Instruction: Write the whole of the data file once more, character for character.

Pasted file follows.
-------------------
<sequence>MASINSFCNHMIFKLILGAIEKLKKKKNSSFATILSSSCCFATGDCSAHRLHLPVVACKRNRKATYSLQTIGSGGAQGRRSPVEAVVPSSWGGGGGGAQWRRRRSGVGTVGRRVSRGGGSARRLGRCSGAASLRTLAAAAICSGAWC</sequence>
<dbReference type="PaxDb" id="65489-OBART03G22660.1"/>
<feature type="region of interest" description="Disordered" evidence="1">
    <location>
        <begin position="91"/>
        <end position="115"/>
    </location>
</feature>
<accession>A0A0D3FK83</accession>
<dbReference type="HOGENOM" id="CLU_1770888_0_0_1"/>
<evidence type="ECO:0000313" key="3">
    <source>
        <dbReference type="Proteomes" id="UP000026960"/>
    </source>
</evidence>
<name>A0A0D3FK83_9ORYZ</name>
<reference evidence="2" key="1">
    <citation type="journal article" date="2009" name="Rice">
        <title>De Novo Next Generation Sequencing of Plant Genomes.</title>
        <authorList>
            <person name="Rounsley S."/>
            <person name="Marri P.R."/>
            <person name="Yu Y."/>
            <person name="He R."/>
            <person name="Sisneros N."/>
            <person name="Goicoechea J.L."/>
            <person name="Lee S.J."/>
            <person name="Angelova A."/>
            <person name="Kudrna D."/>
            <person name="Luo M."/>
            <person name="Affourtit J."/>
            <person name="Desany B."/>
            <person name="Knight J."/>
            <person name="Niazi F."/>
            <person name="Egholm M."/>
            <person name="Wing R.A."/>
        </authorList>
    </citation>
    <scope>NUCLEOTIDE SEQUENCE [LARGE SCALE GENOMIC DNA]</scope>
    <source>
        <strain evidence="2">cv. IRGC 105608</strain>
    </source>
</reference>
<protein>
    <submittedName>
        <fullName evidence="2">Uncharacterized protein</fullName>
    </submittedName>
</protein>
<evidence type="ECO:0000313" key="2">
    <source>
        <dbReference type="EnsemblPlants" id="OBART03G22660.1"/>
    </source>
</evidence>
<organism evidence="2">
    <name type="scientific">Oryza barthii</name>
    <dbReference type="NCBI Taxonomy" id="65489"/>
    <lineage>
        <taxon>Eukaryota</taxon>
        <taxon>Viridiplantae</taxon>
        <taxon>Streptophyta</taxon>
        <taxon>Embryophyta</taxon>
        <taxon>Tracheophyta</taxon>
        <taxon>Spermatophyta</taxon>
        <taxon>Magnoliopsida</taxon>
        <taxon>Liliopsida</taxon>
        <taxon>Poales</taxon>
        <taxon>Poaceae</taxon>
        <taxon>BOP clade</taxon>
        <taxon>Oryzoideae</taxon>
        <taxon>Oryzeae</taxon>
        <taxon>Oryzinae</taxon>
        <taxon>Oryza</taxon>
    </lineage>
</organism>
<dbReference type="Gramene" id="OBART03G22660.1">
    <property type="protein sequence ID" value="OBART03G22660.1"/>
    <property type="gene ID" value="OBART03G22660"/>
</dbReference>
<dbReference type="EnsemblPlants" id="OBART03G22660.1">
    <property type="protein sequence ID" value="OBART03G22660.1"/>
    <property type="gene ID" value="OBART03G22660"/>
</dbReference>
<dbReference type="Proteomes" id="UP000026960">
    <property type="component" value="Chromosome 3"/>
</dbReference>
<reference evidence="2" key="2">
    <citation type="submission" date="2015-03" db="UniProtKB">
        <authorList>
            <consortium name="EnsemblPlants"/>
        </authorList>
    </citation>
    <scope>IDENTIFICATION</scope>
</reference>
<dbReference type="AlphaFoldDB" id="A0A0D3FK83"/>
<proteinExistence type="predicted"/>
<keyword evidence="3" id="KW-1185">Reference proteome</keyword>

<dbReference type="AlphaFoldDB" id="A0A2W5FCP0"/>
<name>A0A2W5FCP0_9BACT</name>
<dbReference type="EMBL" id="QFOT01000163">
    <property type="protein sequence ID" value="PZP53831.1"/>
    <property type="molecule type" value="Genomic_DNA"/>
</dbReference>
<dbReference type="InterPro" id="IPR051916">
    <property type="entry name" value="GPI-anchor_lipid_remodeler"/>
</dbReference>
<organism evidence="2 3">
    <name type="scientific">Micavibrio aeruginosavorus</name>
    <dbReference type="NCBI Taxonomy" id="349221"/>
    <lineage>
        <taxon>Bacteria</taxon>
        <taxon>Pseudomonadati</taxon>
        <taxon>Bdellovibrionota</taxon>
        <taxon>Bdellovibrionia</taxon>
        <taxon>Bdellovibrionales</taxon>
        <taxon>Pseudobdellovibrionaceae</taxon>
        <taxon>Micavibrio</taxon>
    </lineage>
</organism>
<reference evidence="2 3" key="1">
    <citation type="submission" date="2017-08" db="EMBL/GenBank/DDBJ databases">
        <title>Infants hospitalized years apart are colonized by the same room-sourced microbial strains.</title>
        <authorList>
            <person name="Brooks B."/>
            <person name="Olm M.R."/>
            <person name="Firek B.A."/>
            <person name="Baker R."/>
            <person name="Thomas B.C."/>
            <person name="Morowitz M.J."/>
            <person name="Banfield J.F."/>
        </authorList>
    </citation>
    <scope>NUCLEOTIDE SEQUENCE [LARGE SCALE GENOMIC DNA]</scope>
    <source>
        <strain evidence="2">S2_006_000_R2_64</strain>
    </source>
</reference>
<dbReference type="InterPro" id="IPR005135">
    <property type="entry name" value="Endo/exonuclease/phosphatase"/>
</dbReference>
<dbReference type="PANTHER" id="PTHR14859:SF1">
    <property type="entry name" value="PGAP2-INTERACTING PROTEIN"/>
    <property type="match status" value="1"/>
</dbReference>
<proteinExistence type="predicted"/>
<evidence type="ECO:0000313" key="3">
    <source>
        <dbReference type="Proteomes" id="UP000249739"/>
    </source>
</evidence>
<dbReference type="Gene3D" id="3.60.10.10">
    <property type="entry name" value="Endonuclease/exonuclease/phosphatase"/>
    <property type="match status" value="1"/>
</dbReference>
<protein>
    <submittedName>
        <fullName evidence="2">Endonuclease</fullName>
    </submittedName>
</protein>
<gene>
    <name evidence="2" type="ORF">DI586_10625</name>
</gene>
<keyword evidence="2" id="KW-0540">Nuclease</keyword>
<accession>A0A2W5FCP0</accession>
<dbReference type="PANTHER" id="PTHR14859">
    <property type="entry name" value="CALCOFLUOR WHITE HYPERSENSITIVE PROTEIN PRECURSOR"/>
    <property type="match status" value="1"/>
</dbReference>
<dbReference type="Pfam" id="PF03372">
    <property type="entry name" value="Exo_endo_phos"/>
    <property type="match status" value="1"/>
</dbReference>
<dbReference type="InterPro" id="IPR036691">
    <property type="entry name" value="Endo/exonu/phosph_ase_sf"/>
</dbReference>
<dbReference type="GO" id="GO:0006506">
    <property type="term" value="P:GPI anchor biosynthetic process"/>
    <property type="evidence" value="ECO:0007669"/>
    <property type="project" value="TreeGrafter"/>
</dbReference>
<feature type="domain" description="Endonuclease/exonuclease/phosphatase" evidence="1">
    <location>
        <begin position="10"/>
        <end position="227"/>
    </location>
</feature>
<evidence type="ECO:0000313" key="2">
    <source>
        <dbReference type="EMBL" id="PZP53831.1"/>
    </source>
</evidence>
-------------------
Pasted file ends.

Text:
<sequence>MASINSFCNHMIFKLILGAIEKLKKKKNSSFATILSSSCCFATGDCSAHRLHLPVVACKRNRKATYSLQTIGSGGAQGRRSPVEAVVPSSWGGGGGGAQWRRRRSGVGTVGRRVSRGGGSARRLGRCSGAASLRTLAAAAICSGAWC</sequence>
<dbReference type="PaxDb" id="65489-OBART03G22660.1"/>
<feature type="region of interest" description="Disordered" evidence="1">
    <location>
        <begin position="91"/>
        <end position="115"/>
    </location>
</feature>
<accession>A0A0D3FK83</accession>
<dbReference type="HOGENOM" id="CLU_1770888_0_0_1"/>
<evidence type="ECO:0000313" key="3">
    <source>
        <dbReference type="Proteomes" id="UP000026960"/>
    </source>
</evidence>
<name>A0A0D3FK83_9ORYZ</name>
<reference evidence="2" key="1">
    <citation type="journal article" date="2009" name="Rice">
        <title>De Novo Next Generation Sequencing of Plant Genomes.</title>
        <authorList>
            <person name="Rounsley S."/>
            <person name="Marri P.R."/>
            <person name="Yu Y."/>
            <person name="He R."/>
            <person name="Sisneros N."/>
            <person name="Goicoechea J.L."/>
            <person name="Lee S.J."/>
            <person name="Angelova A."/>
            <person name="Kudrna D."/>
            <person name="Luo M."/>
            <person name="Affourtit J."/>
            <person name="Desany B."/>
            <person name="Knight J."/>
            <person name="Niazi F."/>
            <person name="Egholm M."/>
            <person name="Wing R.A."/>
        </authorList>
    </citation>
    <scope>NUCLEOTIDE SEQUENCE [LARGE SCALE GENOMIC DNA]</scope>
    <source>
        <strain evidence="2">cv. IRGC 105608</strain>
    </source>
</reference>
<protein>
    <submittedName>
        <fullName evidence="2">Uncharacterized protein</fullName>
    </submittedName>
</protein>
<evidence type="ECO:0000313" key="2">
    <source>
        <dbReference type="EnsemblPlants" id="OBART03G22660.1"/>
    </source>
</evidence>
<organism evidence="2">
    <name type="scientific">Oryza barthii</name>
    <dbReference type="NCBI Taxonomy" id="65489"/>
    <lineage>
        <taxon>Eukaryota</taxon>
        <taxon>Viridiplantae</taxon>
        <taxon>Streptophyta</taxon>
        <taxon>Embryophyta</taxon>
        <taxon>Tracheophyta</taxon>
        <taxon>Spermatophyta</taxon>
        <taxon>Magnoliopsida</taxon>
        <taxon>Liliopsida</taxon>
        <taxon>Poales</taxon>
        <taxon>Poaceae</taxon>
        <taxon>BOP clade</taxon>
        <taxon>Oryzoideae</taxon>
        <taxon>Oryzeae</taxon>
        <taxon>Oryzinae</taxon>
        <taxon>Oryza</taxon>
    </lineage>
</organism>
<dbReference type="Gramene" id="OBART03G22660.1">
    <property type="protein sequence ID" value="OBART03G22660.1"/>
    <property type="gene ID" value="OBART03G22660"/>
</dbReference>
<dbReference type="EnsemblPlants" id="OBART03G22660.1">
    <property type="protein sequence ID" value="OBART03G22660.1"/>
    <property type="gene ID" value="OBART03G22660"/>
</dbReference>
<dbReference type="Proteomes" id="UP000026960">
    <property type="component" value="Chromosome 3"/>
</dbReference>
<reference evidence="2" key="2">
    <citation type="submission" date="2015-03" db="UniProtKB">
        <authorList>
            <consortium name="EnsemblPlants"/>
        </authorList>
    </citation>
    <scope>IDENTIFICATION</scope>
</reference>
<dbReference type="AlphaFoldDB" id="A0A0D3FK83"/>
<proteinExistence type="predicted"/>
<keyword evidence="3" id="KW-1185">Reference proteome</keyword>

<dbReference type="AlphaFoldDB" id="A0A2W5FCP0"/>
<name>A0A2W5FCP0_9BACT</name>
<dbReference type="EMBL" id="QFOT01000163">
    <property type="protein sequence ID" value="PZP53831.1"/>
    <property type="molecule type" value="Genomic_DNA"/>
</dbReference>
<dbReference type="InterPro" id="IPR051916">
    <property type="entry name" value="GPI-anchor_lipid_remodeler"/>
</dbReference>
<organism evidence="2 3">
    <name type="scientific">Micavibrio aeruginosavorus</name>
    <dbReference type="NCBI Taxonomy" id="349221"/>
    <lineage>
        <taxon>Bacteria</taxon>
        <taxon>Pseudomonadati</taxon>
        <taxon>Bdellovibrionota</taxon>
        <taxon>Bdellovibrionia</taxon>
        <taxon>Bdellovibrionales</taxon>
        <taxon>Pseudobdellovibrionaceae</taxon>
        <taxon>Micavibrio</taxon>
    </lineage>
</organism>
<reference evidence="2 3" key="1">
    <citation type="submission" date="2017-08" db="EMBL/GenBank/DDBJ databases">
        <title>Infants hospitalized years apart are colonized by the same room-sourced microbial strains.</title>
        <authorList>
            <person name="Brooks B."/>
            <person name="Olm M.R."/>
            <person name="Firek B.A."/>
            <person name="Baker R."/>
            <person name="Thomas B.C."/>
            <person name="Morowitz M.J."/>
            <person name="Banfield J.F."/>
        </authorList>
    </citation>
    <scope>NUCLEOTIDE SEQUENCE [LARGE SCALE GENOMIC DNA]</scope>
    <source>
        <strain evidence="2">S2_006_000_R2_64</strain>
    </source>
</reference>
<dbReference type="InterPro" id="IPR005135">
    <property type="entry name" value="Endo/exonuclease/phosphatase"/>
</dbReference>
<dbReference type="PANTHER" id="PTHR14859:SF1">
    <property type="entry name" value="PGAP2-INTERACTING PROTEIN"/>
    <property type="match status" value="1"/>
</dbReference>
<proteinExistence type="predicted"/>
<evidence type="ECO:0000313" key="3">
    <source>
        <dbReference type="Proteomes" id="UP000249739"/>
    </source>
</evidence>
<dbReference type="Gene3D" id="3.60.10.10">
    <property type="entry name" value="Endonuclease/exonuclease/phosphatase"/>
    <property type="match status" value="1"/>
</dbReference>
<protein>
    <submittedName>
        <fullName evidence="2">Endonuclease</fullName>
    </submittedName>
</protein>
<gene>
    <name evidence="2" type="ORF">DI586_10625</name>
</gene>
<keyword evidence="2" id="KW-0540">Nuclease</keyword>
<accession>A0A2W5FCP0</accession>
<dbReference type="PANTHER" id="PTHR14859">
    <property type="entry name" value="CALCOFLUOR WHITE HYPERSENSITIVE PROTEIN PRECURSOR"/>
    <property type="match status" value="1"/>
</dbReference>
<dbReference type="Pfam" id="PF03372">
    <property type="entry name" value="Exo_endo_phos"/>
    <property type="match status" value="1"/>
</dbReference>
<dbReference type="InterPro" id="IPR036691">
    <property type="entry name" value="Endo/exonu/phosph_ase_sf"/>
</dbReference>
<dbReference type="GO" id="GO:0006506">
    <property type="term" value="P:GPI anchor biosynthetic process"/>
    <property type="evidence" value="ECO:0007669"/>
    <property type="project" value="TreeGrafter"/>
</dbReference>
<feature type="domain" description="Endonuclease/exonuclease/phosphatase" evidence="1">
    <location>
        <begin position="10"/>
        <end position="227"/>
    </location>
</feature>
<evidence type="ECO:0000313" key="2">
    <source>
        <dbReference type="EMBL" id="PZP53831.1"/>
    </source>
</evidence>